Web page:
For Detecting the Harmful Effects of HIV and Improving the Lives of COPD Patients, The Lundquist Institute Honors Two Physician-Scientists for Groundbreaking Research

Leading Biomedical Innovators Honored at The Lundquist Institute Legends Celebration 2019

Drs. Margaret A. Keller and Richard Casaburi

LOS ANGELES – The Lundquist Institute, one of the nation’s leading nonprofit biomedical research institutes, hosted its 16th Annual Legends celebration on November 12 honoring two highly distinguished researchers for their groundbreaking innovations and outstanding service in finding solutions to the most pressing medical problems of our day.

The Lundquist Institute honored Drs. Margaret A. Keller and Richard Casaburi as “Legends” at the annual event, which was held on the Institute’s campus at the Harbor-UCLA Medical Center, in its new four-story, 78,000-square-foot Medical Research Laboratory building. The honorees were joined by over 100 attendees including past Legends Drs. Arnold Bayer, Sherwin Isenberg, Jerome Rotter, Christina Wang and Rodney White among others. 

Drs. Keller and Casaburi work as investigators at The Lundquist Institute developing medical breakthroughs using new magnetic resonance imaging (MRI) tools to detect the harmful effects of HIV on the central nervous system of perinatally HIV-infected youth as well as interventions designed to improve the lives of chronic obstructive pulmonary disease (COPD) patients. They are also longtime UCLA School of Medicine faculty members and have each published hundreds of papers in the medical literature.

Margaret A. Keller, MD

Dr. Keller served as the Director of the Program for Pediatric HIV, Chief of the Division of Pediatric Infectious Diseases, and Chair of the Bioethics Committee at Harbor-UCLA Medical Center. She is also a Professor of Pediatrics at the David Geffen School of Medicine at UCLA. 

After seeing so many children suffer neurologic consequences of HIV infection, she became dedicated to using non-invasive tools for detecting the harmful effects of HIV in perinatally-infected children as they mature to adulthood. There is a critical need for earlier detection of HIV brain damage in order to minimize the harm to these youth. Working in collaboration with Dr. Albert Thomas’ imaging group at UCLA, Dr. Keller has applied several new MRI techniques, enabling more sensitive detection of the harmful effects of HIV on the brain. She also was an investigator in a successful effort to determine the best way to prevent transmission of HIV from the HIV-infected mother to her baby.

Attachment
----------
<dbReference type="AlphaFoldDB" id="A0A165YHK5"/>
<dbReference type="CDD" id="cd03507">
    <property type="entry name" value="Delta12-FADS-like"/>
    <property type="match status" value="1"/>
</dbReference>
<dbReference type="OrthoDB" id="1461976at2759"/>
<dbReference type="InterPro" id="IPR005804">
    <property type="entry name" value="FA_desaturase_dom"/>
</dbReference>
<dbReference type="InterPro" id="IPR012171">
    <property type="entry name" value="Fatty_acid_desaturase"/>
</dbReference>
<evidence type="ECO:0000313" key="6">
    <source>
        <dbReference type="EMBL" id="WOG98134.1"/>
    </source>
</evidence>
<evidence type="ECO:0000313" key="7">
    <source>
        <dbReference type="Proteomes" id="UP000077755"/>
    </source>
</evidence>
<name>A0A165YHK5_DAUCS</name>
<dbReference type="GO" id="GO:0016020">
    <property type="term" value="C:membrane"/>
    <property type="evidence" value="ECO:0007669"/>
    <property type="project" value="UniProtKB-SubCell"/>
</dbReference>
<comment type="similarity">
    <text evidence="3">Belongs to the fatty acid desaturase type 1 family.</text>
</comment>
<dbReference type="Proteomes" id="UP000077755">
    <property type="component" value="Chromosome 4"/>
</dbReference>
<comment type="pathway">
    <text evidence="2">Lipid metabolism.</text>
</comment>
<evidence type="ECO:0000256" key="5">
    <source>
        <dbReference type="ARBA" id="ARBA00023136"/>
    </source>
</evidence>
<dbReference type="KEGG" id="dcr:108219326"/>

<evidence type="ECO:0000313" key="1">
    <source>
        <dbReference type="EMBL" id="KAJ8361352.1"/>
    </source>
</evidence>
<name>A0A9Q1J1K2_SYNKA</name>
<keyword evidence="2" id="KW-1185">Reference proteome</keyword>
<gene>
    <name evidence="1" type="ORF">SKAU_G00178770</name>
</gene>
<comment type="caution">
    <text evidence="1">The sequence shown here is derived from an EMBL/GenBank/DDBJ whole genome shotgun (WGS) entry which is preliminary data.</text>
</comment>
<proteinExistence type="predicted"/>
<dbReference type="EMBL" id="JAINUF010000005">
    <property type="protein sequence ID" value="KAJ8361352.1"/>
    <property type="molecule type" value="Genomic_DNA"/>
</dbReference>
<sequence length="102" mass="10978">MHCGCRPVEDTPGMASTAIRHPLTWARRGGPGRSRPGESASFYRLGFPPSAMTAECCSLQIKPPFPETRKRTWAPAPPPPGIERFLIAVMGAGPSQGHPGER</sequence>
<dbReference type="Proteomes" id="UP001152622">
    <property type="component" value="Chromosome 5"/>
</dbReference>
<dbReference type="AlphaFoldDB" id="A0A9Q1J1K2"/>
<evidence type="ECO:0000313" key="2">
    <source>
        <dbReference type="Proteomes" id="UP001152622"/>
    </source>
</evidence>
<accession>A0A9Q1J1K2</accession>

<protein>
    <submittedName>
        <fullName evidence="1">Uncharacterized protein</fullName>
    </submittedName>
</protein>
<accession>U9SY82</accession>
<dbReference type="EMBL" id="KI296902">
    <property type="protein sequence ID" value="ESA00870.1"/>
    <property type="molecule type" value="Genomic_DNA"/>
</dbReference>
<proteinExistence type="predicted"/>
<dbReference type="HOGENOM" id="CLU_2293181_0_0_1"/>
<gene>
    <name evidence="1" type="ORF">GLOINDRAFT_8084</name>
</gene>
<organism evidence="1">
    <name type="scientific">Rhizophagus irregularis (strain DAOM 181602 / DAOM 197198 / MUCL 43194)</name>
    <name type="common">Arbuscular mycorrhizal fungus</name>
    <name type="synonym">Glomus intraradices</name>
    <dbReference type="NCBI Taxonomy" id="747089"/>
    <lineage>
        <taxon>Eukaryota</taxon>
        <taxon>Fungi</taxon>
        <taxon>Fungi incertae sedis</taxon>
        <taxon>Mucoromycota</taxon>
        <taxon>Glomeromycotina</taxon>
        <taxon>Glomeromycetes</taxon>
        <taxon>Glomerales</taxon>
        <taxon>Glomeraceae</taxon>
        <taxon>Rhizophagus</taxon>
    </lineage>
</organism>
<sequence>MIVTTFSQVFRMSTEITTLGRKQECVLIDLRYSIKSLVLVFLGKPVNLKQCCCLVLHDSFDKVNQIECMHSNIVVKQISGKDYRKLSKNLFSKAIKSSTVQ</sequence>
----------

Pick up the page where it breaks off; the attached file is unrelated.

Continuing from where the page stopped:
Dr. Keller holds a M.D. from the Albert Einstein College of Medicine in New York City. She lives in Rancho Palos Verdes.

Richard Casaburi, PhD, MD

Dr. Casaburi is the Medical Director of the Rehabilitation Clinical Trials Center at The Lundquist Institute, Associate Chief of Research for the Division of Respiratory and Critical Care Physiology and Medicine at the Harbor-UCLA Medical Center and is a member of the Board of Directors of the COPD Foundation. He is also a Professor of Medicine at the David Geffen School of Medicine at UCLA.

He is an internationally renowned expert on COPD, now the fourth leading cause of death in the United States. He has extensive experience in clinical trials evaluating interventions designed to improve the lives of COPD patients. Exercise testing and training are major areas of his laboratory’s expertise.  With pulmonary rehabilitation as a major focus, his work has been a key driver in the establishment of the physiologic basis of rehabilitative strategies for COPD patients.  For the past 25 years he has been President of the Pulmonary Education and Research Foundation (PERF) a South Bay-based Foundation focused on promoting pulmonary rehabilitation. He first came to this campus in 1973 and since then has published more than 325 papers and 300 abstracts.  He has been site investigator in three major NIH-funded clinical research networks and has conducted over 75 clinical trials.  

Dr. Casaburi holds a B.S., M.Eng., and a Ph.D. in Biomedical Engineering from the Rensselaer Polytechnic Institute, as well as an M.D. from the University of Miami. He is a long-time Rancho Palos Verdes resident.

“We congratulate these two distinguished investigators on a lifetime of accomplishments in the field of medicine and research,” said David Meyer, President and CEO of The Lundquist Institute. “Both have been leaders in their field of medicine, and both have built a legacy of innovation and discovery.”